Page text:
My second day at the conference left me with various thoughts of how I could act upon what I have learned at my time in Silicon Valley. After sitting through a speaker session with the CEO and Founder of AirBnB something came to me. This world is filled with so much opportunity how do we make sure every human being is capable of being successful. I have reservations about companies like Kiva who invest their funds into microenterprises, but do not educate in financial management or business principles. Upon deciding this was a fault in the system, I decided to take this idea and run with it. How do we educate others to be financially literate? Energized by Silicon Valley I decided to do something innovative, fresh, and technologically savy. A website dedicated to the education of families in how to manage their money. Having grown up in a lower middle class family and seeing my family struggle because of a lack of financial education inspired me to want to educate others on basis financial principles. At this point in the conference I had been sufficiently inspired by the speeches of great people like Blake Mycoskie of Toms, Caryl Stern of UNICEF and Nancy Lublin of I wanted to turn my education into action. I plan on pursuing my plan of developing a business model for an app or website committed to teaching financial literacy in an interactive way. Although financial literacy is not unique, I hope to find a way to inspire students and families to want to learn about taking care of their money, their families and being financial stable.

National Conference on Peer Tutoring in Writing – Annamarie Carlson Blog 1

One of the most fascinating sessions I attended was “Author v. Audience: Whose Needs are we Addressing?”. Based on research by two undergraduates from Grand Valley State University, the session applied Linda Flower’s theory on reader-based and writer-based prose to writing consultant questioning strategies.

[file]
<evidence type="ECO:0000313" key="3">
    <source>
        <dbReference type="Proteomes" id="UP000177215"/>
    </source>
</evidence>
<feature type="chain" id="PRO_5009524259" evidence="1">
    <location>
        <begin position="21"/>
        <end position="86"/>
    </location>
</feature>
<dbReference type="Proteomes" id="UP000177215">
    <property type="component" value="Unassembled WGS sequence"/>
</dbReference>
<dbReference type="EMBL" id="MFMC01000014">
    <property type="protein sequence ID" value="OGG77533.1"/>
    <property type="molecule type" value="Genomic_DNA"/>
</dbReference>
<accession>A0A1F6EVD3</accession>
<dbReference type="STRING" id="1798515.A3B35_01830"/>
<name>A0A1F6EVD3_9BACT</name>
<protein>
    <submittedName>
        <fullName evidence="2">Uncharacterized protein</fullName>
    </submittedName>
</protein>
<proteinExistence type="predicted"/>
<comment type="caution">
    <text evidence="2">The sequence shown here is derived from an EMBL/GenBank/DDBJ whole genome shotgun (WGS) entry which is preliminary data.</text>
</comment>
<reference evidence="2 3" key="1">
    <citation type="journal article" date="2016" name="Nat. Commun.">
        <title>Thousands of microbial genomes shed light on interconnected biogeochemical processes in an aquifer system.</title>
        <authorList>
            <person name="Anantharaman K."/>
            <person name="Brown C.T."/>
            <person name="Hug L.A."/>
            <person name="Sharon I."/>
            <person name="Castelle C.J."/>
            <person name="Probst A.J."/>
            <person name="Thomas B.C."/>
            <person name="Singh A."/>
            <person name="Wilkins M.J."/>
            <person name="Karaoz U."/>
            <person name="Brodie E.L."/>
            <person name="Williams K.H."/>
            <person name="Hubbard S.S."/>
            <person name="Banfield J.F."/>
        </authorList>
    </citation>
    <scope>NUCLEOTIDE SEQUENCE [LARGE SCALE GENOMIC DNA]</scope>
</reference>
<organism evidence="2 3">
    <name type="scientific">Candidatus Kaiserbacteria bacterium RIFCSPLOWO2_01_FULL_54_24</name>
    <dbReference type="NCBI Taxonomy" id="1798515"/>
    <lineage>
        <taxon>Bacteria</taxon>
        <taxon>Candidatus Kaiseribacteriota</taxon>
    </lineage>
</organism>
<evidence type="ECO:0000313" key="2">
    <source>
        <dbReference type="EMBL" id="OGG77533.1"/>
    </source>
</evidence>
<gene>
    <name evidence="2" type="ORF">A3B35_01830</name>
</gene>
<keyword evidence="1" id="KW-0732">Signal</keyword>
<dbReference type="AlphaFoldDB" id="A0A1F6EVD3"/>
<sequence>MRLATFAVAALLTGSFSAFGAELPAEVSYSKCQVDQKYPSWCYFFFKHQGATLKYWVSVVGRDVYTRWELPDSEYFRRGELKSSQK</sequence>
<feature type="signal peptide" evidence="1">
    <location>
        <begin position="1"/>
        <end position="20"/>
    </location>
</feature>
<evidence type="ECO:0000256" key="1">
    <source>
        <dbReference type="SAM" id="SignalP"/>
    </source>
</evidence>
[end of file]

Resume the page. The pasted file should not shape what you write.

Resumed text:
According to Flower, all writers start out writing for themselves—writer-based prose—and have to rewrite and mentally shift their audience in order to write well with their audience in mind, creating reader-based prose. This is a process that all writers must go through. I was familiar with Flower’s work because I read her article in Language Studies and Intro to Professional Writing, and I researched the educational theories behind her ideas in Educational Psychology.

Fisher and Worm, the two students running the session, renamed “writer-based prose” to “author-based prose” and “reader-based prose” to “audience-based prose.” They then divided these two ideas into four overall questioning categories typically used by writing consultants: author-based content, audience-based content, author-based form, and audience-based form.

Author-Based Content

Audience-Based Content

Author-Based Form


Audience-Based Form

After noting where every question at every session at their writing center fell on this spectrum, they found a few patterns. First, most consultants seemed to start out asking author-based content questions (What do you want to write about?) and then shifted into audience-based form questions or comments (You need a comma here.). Along with this general shift, consultants often started out with facilitative discussion questions before shifting into directive statements.

During the discussion that followed their presentation, we realized that, ideally, most consultations will go through all four-stages, starting with author-based content, then audience-based content, then author-based form, and finally audience-based form (forming a “Z” on the above chart). Shorter sessions often jump from start to finish due to limited time or resources.

By forcing consultants to think about their questioning processes, we are forcing ourselves to step back and analyze what our clients may lose by us only focusing on certain types of questioning strategies. The session allowed me to start asking my clients different types of questions and created a great discussion at our next Writing Consulting team meeting as well.